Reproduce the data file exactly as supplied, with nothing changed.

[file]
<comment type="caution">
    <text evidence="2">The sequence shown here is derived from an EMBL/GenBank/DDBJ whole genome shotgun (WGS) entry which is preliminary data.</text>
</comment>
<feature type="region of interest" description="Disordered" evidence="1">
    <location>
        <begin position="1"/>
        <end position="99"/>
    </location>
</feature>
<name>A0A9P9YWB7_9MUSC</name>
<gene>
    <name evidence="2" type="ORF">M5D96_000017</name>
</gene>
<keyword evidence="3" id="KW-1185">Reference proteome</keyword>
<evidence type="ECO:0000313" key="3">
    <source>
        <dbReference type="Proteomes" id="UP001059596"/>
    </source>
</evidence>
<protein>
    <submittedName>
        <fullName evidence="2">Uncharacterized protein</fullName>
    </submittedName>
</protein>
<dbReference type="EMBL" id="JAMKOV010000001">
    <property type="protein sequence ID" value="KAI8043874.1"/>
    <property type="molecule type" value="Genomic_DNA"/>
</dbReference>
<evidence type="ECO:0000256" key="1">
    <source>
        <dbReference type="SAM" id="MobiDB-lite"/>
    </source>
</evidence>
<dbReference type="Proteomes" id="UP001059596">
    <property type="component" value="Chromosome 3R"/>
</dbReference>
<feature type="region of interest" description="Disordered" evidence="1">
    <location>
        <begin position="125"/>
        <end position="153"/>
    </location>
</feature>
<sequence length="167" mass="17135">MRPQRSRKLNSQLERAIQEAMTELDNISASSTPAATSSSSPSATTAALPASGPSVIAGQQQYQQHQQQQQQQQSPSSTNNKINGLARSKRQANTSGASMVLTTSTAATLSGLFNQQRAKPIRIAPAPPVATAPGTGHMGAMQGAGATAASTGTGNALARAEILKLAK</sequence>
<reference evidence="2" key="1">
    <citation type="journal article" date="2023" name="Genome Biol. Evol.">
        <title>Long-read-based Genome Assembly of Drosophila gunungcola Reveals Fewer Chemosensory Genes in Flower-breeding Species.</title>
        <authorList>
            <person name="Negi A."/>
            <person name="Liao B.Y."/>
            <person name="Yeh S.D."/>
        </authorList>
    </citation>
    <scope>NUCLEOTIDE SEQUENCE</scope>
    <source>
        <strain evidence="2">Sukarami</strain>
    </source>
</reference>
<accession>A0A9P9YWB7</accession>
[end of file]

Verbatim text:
<comment type="caution">
    <text evidence="2">The sequence shown here is derived from an EMBL/GenBank/DDBJ whole genome shotgun (WGS) entry which is preliminary data.</text>
</comment>
<feature type="region of interest" description="Disordered" evidence="1">
    <location>
        <begin position="1"/>
        <end position="99"/>
    </location>
</feature>
<name>A0A9P9YWB7_9MUSC</name>
<gene>
    <name evidence="2" type="ORF">M5D96_000017</name>
</gene>
<keyword evidence="3" id="KW-1185">Reference proteome</keyword>
<evidence type="ECO:0000313" key="3">
    <source>
        <dbReference type="Proteomes" id="UP001059596"/>
    </source>
</evidence>
<protein>
    <submittedName>
        <fullName evidence="2">Uncharacterized protein</fullName>
    </submittedName>
</protein>
<dbReference type="EMBL" id="JAMKOV010000001">
    <property type="protein sequence ID" value="KAI8043874.1"/>
    <property type="molecule type" value="Genomic_DNA"/>
</dbReference>
<evidence type="ECO:0000256" key="1">
    <source>
        <dbReference type="SAM" id="MobiDB-lite"/>
    </source>
</evidence>
<dbReference type="Proteomes" id="UP001059596">
    <property type="component" value="Chromosome 3R"/>
</dbReference>
<feature type="region of interest" description="Disordered" evidence="1">
    <location>
        <begin position="125"/>
        <end position="153"/>
    </location>
</feature>
<sequence length="167" mass="17135">MRPQRSRKLNSQLERAIQEAMTELDNISASSTPAATSSSSPSATTAALPASGPSVIAGQQQYQQHQQQQQQQQSPSSTNNKINGLARSKRQANTSGASMVLTTSTAATLSGLFNQQRAKPIRIAPAPPVATAPGTGHMGAMQGAGATAASTGTGNALARAEILKLAK</sequence>
<reference evidence="2" key="1">
    <citation type="journal article" date="2023" name="Genome Biol. Evol.">
        <title>Long-read-based Genome Assembly of Drosophila gunungcola Reveals Fewer Chemosensory Genes in Flower-breeding Species.</title>
        <authorList>
            <person name="Negi A."/>
            <person name="Liao B.Y."/>
            <person name="Yeh S.D."/>
        </authorList>
    </citation>
    <scope>NUCLEOTIDE SEQUENCE</scope>
    <source>
        <strain evidence="2">Sukarami</strain>
    </source>
</reference>
<accession>A0A9P9YWB7</accession>